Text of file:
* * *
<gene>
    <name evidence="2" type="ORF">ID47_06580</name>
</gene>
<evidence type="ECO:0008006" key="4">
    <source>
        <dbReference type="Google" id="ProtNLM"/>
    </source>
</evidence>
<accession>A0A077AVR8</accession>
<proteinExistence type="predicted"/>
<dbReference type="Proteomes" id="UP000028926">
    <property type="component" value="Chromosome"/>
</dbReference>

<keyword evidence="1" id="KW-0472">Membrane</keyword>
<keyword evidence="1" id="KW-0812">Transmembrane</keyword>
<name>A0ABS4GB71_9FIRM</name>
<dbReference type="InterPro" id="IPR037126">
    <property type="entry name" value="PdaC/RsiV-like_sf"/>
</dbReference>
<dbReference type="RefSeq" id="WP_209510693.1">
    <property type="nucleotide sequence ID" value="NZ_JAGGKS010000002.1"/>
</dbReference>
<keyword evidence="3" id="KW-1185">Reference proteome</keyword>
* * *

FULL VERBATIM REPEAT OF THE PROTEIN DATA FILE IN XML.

<gene>
    <name evidence="2" type="ORF">ID47_06580</name>
</gene>
<evidence type="ECO:0008006" key="4">
    <source>
        <dbReference type="Google" id="ProtNLM"/>
    </source>
</evidence>
<accession>A0A077AVR8</accession>
<proteinExistence type="predicted"/>
<dbReference type="Proteomes" id="UP000028926">
    <property type="component" value="Chromosome"/>
</dbReference>

<keyword evidence="1" id="KW-0472">Membrane</keyword>
<keyword evidence="1" id="KW-0812">Transmembrane</keyword>
<name>A0ABS4GB71_9FIRM</name>
<dbReference type="InterPro" id="IPR037126">
    <property type="entry name" value="PdaC/RsiV-like_sf"/>
</dbReference>
<dbReference type="RefSeq" id="WP_209510693.1">
    <property type="nucleotide sequence ID" value="NZ_JAGGKS010000002.1"/>
</dbReference>
<keyword evidence="3" id="KW-1185">Reference proteome</keyword>